Despite Surging Chinese Exports, Chips Shortages And Covid-19 Raise Supply Chain Risks

China's trade continued to rebound in April, but unfortunately, the risk of supply chain disruption in Asia is increasing with semiconductor chip shortages and more Covid-19 cases in the region.

Visitors observe various kinds of chips are exhibited at different booths by semiconductor companies at the 18th China International Semiconductor Expo, Shanghai, China

Source: Shutterstock

 

China's trade continues to recover

China's exports increased 32.3% year-on-year in April from 30.6% the previous month, and imports grew 43.1%YoY from 38.1%YoY.

In April, exports of electronic goods increased 46.7%YoY year-to-date compared with 53.5% in March, while vehicle exports grew by 105.7%YoY year-to-date in April, continuing the high growth rates seen in March. 

One thing worth highlighting is that exports of rare earth metals have diminished

One thing worth highlighting is that exports of rare earth metals have diminished, which could result from China's increased domestic use of these elements, with increased technology R&D limiting exports.

The low base in 2020 is a big reason behind these spectacular figures, but also the recovering export demand situation in the US and Europe, as Covid-19 cases begin to subside and vaccination programmes grow.

But there are risks to both production and demand.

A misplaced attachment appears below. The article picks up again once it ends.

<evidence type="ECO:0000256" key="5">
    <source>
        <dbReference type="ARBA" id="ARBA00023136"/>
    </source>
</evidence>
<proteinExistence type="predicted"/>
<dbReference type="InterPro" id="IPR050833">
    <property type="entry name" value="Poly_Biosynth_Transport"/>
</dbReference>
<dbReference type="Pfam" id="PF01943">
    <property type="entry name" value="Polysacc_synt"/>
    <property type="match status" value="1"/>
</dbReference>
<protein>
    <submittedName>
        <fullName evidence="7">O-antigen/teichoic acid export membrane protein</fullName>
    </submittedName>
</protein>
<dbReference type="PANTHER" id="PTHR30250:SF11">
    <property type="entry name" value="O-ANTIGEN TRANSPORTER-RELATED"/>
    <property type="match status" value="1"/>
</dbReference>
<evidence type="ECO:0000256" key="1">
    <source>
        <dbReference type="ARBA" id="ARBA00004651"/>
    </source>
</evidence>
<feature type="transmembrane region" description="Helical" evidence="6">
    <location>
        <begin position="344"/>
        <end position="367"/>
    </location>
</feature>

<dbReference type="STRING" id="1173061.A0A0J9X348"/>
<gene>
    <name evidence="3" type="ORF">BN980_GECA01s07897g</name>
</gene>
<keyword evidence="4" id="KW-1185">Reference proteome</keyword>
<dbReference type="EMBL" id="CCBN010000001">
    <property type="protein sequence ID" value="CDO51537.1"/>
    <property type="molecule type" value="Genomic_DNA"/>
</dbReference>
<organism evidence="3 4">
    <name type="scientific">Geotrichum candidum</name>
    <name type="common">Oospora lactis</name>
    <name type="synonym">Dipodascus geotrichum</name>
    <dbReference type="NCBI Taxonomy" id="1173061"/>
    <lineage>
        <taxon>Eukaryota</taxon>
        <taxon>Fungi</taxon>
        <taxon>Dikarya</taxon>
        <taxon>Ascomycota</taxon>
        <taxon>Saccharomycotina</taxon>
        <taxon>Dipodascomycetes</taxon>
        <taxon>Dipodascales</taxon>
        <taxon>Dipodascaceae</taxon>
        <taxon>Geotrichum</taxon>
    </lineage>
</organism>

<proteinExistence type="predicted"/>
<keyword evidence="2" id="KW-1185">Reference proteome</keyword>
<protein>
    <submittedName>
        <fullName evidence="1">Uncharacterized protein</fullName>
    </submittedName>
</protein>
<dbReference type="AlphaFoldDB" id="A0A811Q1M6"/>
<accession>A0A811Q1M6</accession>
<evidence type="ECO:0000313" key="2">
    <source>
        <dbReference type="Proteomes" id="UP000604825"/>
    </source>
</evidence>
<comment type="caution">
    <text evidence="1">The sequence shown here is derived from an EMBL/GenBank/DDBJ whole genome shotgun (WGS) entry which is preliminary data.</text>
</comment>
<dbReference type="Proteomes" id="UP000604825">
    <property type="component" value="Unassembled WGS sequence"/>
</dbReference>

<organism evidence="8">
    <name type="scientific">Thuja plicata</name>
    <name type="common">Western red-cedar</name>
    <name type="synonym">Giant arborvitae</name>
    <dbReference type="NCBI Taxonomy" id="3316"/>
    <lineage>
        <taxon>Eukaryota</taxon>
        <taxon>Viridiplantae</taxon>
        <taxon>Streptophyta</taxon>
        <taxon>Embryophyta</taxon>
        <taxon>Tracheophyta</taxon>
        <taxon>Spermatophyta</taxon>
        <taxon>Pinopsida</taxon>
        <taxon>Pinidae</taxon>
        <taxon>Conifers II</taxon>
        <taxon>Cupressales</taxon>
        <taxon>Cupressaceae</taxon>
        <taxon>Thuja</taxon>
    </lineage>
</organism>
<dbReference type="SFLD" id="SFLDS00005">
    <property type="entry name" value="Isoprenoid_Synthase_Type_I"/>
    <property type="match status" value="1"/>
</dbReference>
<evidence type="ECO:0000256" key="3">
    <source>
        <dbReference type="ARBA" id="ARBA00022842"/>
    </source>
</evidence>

Imports recover for export orders and domestic demand

July, like exports, the biggest import item for China is almost always electronics, and this grew 30.1%YoY year-to-date in April, following on from growth of 30.9% YoY YTD in March.

The strong growth in electronic imports partly relates to China's own export orders but also partly stems from Taiwan. 

Given the continuing global chip shortage, we may see price increases in many goods, e.g. home appliances, cars, computers

Taiwan's chronic ongoing water shortage may have pushed some Taiwanese semiconductor companies to move production to Mainland China. We believe that this has already begun. Suppose Taiwan's chip production does not soon return to normal. In that case, we may see price increases of many goods such as home appliances, cars, and computers, given the continuing global chip shortage. The alternative is that we learn to live with goods with fewer chips and fewer functions.

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Disclaimer: This publication has been prepared by the Economic and Financial Analysis Division of ING Bank N.V. (“ING”) solely for information purposes without regard to any ...

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